Despite the popularity veganism and vegetarianism have gained over the last few centuries, factory farming still grows as we try, as a society, to consume the most amount of animal products for the lowest cost possible. We are too far down the history rabbit hole to try to convince ourselves that farming still looks like a version of Little House on the Prairie, with a barn on a pastoral field and maidens who milk cows. The reality of the farming industry nowadays is so horrific that we do everything in our power to justify the system we put in place by remaining ignorant, so reluctant to admit we are all part of a system that involves raising livestock however best fits our wallet, with no concern for the welfare of the animals. Mass production of animal products not only impacts the wellbeing of the animals themselves but also aids the spread of viruses and bacteria that affect consumers. The animals are typically confined together with little to no space for movement which, besides creating stress and suppressing their immune system (which makes them vulnerable to infections), fabricates an area that allows the viruses to spread due to the lack of ventilation or sunlight (Anomaly 246). In addition, many of the animals are grouped with different species than their own, which aids the evolution and prolongation of new virus strains. Jonathan Anomaly provides an interesting analogy between the factory farms and our overcrowded prisons, stating that “crowding permits a quick transfer of microbes and a continuous supply of hosts” (247). To tentatively combat these diseases, the animals are often injected with great doses of antibiotics that build up resistance; the resistance stays in their bodies and gets eventually transferred to us when we consume animal products. In the U.S. alone, in 2011, it was estimated that three-quarters of all antibiotics are utilized and administered in factory farms (Anomaly 248). Unfortunately, the U.S. government grants no protection to animals that society uses for food. Some argue that we have all kind of laws to protect animals but even the Animal Welfare Act passed in 1966 states that “farm animals . . . that are used for agricultural purposes are exempt from coverage by the AWA,” and provides no protection for these animals, just a continuous cycle of gratuitous pain and suffering (Anomaly 250). Unless otherwise forced by circumstances such as socioeconomic status or geographical position, as a high-income country, there is not a desperate need to consume animal products and, certainly, there is not a need to consume as much as we currently are in the U.S. It should be imperative that we take action (given that we have resources and options to still maintain a healthy diet) to free millions of animals from unnecessary and selfish harm.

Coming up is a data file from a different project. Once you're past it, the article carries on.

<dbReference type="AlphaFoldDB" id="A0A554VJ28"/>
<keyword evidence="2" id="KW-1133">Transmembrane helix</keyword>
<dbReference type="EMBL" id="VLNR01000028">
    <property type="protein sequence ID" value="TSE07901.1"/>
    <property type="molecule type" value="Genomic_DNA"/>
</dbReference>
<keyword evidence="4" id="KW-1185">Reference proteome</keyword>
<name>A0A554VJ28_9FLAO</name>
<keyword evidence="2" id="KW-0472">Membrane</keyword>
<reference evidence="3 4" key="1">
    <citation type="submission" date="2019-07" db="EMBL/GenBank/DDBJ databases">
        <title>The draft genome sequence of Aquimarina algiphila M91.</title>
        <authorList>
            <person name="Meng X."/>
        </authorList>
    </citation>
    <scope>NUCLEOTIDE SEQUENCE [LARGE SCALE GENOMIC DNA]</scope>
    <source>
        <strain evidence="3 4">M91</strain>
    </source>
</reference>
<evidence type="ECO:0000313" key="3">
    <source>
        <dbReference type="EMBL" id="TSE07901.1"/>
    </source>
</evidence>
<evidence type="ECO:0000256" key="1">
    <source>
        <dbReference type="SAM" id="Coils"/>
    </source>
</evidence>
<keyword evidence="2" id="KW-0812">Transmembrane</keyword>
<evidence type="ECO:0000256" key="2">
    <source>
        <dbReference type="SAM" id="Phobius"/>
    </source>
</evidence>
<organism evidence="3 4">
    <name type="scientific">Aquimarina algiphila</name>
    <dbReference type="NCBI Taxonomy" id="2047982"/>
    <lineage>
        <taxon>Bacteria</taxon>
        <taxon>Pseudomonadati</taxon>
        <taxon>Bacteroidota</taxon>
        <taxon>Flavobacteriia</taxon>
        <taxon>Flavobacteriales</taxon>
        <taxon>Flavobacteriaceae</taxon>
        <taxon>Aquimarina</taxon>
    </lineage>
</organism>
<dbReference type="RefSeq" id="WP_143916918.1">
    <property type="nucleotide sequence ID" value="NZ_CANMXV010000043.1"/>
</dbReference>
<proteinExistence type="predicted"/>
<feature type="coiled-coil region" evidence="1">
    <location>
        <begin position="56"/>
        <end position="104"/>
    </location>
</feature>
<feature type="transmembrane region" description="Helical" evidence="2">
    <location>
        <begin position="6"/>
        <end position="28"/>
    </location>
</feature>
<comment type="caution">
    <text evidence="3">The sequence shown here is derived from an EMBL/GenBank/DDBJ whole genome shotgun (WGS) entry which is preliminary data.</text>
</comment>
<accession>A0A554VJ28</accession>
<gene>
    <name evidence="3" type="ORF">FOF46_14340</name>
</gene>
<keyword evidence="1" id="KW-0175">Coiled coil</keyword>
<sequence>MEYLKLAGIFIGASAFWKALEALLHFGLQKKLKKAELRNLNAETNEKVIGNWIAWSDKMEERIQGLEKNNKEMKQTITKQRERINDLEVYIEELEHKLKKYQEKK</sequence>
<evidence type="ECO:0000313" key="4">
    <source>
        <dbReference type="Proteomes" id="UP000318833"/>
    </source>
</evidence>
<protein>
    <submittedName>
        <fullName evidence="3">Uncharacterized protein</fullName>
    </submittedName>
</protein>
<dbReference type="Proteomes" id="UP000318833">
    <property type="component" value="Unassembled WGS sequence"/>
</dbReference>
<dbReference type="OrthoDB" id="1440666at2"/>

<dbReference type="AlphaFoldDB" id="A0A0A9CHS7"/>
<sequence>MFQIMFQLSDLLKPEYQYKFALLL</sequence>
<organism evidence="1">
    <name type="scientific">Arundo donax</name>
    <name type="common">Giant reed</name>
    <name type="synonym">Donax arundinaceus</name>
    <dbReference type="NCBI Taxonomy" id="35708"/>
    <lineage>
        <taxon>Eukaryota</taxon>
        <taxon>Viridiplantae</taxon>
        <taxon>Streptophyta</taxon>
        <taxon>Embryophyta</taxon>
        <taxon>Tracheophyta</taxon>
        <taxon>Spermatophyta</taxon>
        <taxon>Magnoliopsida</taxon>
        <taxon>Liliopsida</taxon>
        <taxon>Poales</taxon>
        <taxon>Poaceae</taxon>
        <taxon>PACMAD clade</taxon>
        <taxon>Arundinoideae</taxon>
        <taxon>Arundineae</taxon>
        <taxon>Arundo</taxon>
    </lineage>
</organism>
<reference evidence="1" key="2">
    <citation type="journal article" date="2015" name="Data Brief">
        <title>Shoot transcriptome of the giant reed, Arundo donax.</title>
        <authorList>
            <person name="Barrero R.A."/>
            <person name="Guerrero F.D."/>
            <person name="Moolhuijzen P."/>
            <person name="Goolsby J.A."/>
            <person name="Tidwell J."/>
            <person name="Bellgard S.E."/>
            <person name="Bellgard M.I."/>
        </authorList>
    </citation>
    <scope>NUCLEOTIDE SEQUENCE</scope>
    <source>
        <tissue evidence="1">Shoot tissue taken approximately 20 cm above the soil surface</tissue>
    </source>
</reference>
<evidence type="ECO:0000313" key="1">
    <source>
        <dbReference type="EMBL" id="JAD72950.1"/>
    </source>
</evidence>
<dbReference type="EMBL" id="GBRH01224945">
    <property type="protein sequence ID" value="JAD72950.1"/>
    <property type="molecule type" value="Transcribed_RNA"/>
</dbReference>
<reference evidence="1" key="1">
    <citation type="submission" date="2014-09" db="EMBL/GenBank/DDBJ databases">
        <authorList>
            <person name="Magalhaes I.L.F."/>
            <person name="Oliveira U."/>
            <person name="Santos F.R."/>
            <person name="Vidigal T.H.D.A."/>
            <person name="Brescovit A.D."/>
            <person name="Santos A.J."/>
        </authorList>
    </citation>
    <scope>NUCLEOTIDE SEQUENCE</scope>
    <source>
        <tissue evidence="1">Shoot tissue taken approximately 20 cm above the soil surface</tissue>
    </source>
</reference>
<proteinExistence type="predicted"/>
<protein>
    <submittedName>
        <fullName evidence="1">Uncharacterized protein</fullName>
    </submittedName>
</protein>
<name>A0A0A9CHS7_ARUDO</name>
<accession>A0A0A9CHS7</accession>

There are many reasons individuals consider a plant-based diet, as previously mentioned and discussed, but over the last decade, climate change has been the driven motivation for the majority of new vegans and vegetarians. Many consider plant-based diet a new and upcoming concept, born out of social media, but the reality is that it’s a concept born thousands of years ago that’s been discussed over the last ten to twenty years; the era of social media simply gave a platform to those who had a voice and a passion to inform others and inspire them to make better decisions. Looking back in time, one could come across debates and exchange of arguments where veganism and animal welfare were discussed way before the internet had gained the importance it has on our lives today. These debates could generally look like the one between Bruce Friedrich and Wayne Roberts in the New Internationalist from January 2011. While Wayne was discussing the idea of being a green omnivore, and believing in better reforms for the condition and rights of farming animals, PETA’s Vice President Friedrich was bringing up the worrying concepts of the water and land use it requires to produce and sustain our meat-full diet (‘Is being vegan the only green option?’). Wayne argued that, if we were to completely stop the production of animal products as a society, much of the land currently used for livestock wouldn’t be able to be reused for a plant-based diet and would be wasted, as agricultural crops require prime land. Bruce responds with a quite fascinating solution that even today is rare to come across; he states ‘a far better use for arid land is to allow it to revert to wilderness or to use it to grow some of the plentiful vegetation that . . . acts as a carbon sink, slowing the process of global warming’ (‘Is being vegan the only green option?’). Fortunately for us, conversations like the previously analyzed opened the doors for more research and studies to be executed— studies that allowed us a broader view on the effect omnivorous diets have on the planet’s climate, studies that provided us with real numbers we can refer to, studies that inspired others to be part of a change.